Maputo Bike Tour allows you to explore the capital at your own pace and style with a Mussiro Bike. The tour is guided by an an experient guide and ciclist.
Maputo is fairly easy to cycle. We provide a helmet and bicycle padlock. It’s a safe city and very straight forward, difficult to get lost 🙂
Its a 4 hours tour starting and finishing points are at our office at Sommerschield. A great place to start and finish, low traffic and a lot of highlights around us.
Contact us for more information or book now.
Between 7:00 to 19:00 (Everyday)
We provide you with a city map and a helmet, and, of course, a Mussiro Bike 🙂.
You can take the bike for 4 hours. You will be given a brief and a few options of routes and highlights to visit on a Maputo Bike Tour.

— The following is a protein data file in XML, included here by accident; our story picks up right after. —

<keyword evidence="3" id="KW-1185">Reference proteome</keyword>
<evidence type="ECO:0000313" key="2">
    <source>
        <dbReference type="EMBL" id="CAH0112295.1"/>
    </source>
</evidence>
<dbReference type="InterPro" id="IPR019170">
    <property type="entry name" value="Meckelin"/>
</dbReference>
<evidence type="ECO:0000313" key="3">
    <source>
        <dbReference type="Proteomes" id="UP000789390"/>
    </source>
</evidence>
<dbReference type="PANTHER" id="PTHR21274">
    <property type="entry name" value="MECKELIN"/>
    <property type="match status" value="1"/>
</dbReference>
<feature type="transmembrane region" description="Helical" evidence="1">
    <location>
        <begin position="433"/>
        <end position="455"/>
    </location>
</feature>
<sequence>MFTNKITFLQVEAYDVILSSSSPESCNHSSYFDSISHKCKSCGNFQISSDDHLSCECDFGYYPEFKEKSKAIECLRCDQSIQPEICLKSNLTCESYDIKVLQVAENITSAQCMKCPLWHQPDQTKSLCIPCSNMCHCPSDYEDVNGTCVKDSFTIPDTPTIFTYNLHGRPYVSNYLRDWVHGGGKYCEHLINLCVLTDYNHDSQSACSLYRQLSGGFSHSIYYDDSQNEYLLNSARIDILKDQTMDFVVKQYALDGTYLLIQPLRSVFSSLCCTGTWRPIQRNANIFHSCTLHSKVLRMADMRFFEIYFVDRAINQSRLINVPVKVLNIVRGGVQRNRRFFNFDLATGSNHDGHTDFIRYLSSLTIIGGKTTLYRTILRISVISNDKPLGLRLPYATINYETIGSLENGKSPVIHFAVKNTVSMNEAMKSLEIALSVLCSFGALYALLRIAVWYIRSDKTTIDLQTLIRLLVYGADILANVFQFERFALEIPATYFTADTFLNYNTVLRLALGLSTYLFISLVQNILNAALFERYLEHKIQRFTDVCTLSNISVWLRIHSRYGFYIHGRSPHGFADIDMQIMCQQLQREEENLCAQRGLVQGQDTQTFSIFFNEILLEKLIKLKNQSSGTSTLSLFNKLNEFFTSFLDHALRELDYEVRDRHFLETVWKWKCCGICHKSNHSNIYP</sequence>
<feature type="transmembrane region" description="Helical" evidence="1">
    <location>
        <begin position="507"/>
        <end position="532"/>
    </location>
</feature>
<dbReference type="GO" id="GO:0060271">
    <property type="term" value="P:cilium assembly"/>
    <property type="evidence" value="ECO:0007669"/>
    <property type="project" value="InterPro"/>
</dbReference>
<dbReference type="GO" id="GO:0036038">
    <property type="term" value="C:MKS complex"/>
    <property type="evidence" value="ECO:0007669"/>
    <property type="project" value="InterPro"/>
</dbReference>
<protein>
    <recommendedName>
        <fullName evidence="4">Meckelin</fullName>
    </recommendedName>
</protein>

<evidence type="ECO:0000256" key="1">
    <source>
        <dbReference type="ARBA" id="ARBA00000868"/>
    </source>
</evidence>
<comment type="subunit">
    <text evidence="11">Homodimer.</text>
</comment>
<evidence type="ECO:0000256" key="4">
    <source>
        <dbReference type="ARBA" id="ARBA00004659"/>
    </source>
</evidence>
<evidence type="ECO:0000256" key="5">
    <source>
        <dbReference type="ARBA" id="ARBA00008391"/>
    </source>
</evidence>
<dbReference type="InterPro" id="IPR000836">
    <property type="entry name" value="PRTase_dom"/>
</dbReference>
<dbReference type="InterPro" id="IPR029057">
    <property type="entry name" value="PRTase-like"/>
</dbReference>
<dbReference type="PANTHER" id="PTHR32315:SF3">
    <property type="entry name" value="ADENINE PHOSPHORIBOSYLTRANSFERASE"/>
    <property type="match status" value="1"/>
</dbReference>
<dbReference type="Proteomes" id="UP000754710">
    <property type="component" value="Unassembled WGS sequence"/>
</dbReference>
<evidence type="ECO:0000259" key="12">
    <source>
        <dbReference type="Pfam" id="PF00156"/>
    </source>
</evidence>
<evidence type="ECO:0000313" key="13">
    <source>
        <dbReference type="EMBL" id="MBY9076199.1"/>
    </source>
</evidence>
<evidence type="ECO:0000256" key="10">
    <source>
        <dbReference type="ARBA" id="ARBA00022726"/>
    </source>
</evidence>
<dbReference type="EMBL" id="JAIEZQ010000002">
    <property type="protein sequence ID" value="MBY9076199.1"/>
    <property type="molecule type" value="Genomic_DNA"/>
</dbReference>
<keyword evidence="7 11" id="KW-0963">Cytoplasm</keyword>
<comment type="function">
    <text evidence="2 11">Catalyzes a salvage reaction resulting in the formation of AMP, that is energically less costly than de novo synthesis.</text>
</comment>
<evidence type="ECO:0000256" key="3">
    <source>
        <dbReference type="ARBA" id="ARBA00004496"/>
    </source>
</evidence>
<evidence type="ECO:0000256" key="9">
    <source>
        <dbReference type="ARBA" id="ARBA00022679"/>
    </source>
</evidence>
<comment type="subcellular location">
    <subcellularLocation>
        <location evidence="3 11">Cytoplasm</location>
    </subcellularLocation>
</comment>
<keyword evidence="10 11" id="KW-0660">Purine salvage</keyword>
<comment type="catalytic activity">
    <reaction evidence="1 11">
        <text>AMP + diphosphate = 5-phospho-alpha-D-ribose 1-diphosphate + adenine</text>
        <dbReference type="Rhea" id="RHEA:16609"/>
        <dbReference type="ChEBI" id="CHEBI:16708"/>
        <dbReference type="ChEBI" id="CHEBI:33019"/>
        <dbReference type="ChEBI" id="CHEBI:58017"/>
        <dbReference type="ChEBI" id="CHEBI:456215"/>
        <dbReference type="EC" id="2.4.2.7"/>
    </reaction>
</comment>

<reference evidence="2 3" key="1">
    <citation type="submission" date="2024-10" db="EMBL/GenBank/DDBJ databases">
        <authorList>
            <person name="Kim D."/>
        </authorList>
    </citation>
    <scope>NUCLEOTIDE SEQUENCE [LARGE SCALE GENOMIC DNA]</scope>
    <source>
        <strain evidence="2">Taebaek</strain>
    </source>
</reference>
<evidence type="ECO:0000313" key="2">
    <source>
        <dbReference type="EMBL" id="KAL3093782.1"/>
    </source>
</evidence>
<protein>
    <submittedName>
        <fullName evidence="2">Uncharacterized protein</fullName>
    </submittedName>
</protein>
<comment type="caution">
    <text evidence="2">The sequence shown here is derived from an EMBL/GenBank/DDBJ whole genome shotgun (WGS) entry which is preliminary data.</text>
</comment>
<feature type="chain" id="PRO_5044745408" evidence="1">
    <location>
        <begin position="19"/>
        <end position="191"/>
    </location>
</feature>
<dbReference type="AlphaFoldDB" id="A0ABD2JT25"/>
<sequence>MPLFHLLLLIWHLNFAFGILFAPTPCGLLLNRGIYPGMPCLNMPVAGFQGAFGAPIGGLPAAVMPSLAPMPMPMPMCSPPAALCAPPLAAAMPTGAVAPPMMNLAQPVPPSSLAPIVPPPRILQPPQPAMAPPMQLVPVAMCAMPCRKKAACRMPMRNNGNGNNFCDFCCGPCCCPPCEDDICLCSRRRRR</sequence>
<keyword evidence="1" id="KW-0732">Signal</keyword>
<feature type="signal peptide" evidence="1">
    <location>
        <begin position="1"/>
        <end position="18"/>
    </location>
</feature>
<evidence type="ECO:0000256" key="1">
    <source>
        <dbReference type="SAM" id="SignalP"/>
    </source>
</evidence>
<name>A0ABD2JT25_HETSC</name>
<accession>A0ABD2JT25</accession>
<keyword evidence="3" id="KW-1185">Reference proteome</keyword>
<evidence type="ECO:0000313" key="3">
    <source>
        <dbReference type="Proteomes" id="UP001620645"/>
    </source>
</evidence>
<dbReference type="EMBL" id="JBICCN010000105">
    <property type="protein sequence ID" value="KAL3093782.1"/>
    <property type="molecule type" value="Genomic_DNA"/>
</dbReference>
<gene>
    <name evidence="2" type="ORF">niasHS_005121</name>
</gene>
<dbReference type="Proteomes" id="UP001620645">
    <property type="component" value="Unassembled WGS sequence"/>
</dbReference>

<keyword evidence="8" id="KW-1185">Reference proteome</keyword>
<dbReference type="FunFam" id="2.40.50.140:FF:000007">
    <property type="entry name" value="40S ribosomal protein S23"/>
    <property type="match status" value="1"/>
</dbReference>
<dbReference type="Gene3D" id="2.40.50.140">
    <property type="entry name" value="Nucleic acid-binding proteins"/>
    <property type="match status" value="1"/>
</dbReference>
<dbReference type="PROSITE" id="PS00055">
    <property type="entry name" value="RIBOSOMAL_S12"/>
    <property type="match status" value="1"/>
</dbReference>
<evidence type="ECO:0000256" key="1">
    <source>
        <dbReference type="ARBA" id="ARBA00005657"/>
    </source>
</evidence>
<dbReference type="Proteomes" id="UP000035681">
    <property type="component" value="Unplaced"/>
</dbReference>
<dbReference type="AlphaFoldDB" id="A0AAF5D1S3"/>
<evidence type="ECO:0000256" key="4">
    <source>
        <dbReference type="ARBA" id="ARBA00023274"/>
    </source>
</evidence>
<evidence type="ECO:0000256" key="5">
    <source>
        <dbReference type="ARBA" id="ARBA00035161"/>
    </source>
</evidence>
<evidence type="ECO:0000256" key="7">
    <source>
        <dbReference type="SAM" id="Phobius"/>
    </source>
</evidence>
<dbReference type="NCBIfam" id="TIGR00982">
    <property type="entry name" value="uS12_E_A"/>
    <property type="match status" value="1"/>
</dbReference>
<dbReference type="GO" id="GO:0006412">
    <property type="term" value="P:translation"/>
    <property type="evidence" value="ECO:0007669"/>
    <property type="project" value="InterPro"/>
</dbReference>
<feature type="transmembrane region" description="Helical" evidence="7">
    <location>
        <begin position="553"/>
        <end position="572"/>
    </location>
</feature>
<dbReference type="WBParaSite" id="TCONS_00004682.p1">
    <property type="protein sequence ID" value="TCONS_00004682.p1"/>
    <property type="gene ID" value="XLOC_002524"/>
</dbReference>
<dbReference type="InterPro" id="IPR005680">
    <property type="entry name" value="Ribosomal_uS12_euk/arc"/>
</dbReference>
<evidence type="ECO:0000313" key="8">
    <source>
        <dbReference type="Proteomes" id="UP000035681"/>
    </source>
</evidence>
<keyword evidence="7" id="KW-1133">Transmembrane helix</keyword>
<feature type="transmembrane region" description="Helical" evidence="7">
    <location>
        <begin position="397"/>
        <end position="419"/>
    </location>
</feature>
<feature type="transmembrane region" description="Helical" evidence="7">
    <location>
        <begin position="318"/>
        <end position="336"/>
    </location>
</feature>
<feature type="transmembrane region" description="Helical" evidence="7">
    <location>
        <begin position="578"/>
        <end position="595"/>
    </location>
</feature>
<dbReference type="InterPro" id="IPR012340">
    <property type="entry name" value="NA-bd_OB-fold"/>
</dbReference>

Maputo Bike Tour | Guided
You will go out with your own bike but following a Mussiro guide on another bike. It’s easier to explore the city and you will have more juice to your experience in every highlight stop. However, the probability of getting lost or having a bit of extra adventure reduces considerably. If you want to play safe choose this option 🙂.
You will go out with your own bike but following a Mussiro guide on another bike. It’s easier to explore the city and you will have more juice to your experience in every highlight stop. You will visit the Cathedral, the French Cultural Center, Independence Square, Town Hall, Samora Machel’s statue, Iron House, Train Station, Central Market, FEIMA, etc.
– Art and History